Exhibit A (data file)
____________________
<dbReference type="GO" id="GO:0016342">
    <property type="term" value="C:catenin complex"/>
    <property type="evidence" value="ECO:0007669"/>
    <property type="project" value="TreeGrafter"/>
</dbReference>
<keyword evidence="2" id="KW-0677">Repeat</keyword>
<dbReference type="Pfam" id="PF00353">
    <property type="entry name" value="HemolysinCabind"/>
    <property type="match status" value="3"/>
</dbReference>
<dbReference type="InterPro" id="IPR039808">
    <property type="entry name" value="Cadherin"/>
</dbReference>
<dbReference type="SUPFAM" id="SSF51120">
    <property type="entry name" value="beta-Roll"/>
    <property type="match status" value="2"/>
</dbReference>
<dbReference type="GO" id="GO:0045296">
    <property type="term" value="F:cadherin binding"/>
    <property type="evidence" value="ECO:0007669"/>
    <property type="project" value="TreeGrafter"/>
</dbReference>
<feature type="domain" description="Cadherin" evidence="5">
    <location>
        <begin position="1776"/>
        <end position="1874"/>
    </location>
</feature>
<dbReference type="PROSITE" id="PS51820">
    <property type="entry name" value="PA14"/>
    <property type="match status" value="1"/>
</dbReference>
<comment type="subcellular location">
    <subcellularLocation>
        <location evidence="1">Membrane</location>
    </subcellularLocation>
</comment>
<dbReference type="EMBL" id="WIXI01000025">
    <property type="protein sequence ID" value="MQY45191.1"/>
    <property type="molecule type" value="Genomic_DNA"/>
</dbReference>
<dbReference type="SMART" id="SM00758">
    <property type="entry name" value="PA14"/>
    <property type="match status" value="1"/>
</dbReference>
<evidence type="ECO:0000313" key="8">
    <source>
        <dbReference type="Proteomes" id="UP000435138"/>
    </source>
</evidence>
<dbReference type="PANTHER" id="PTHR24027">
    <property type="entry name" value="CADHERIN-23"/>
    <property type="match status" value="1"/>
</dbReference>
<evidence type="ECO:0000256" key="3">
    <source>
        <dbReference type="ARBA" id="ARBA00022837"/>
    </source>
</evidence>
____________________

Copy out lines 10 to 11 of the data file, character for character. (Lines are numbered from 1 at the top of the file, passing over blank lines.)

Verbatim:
</dbReference>
<dbReference type="InterPro" id="IPR039808">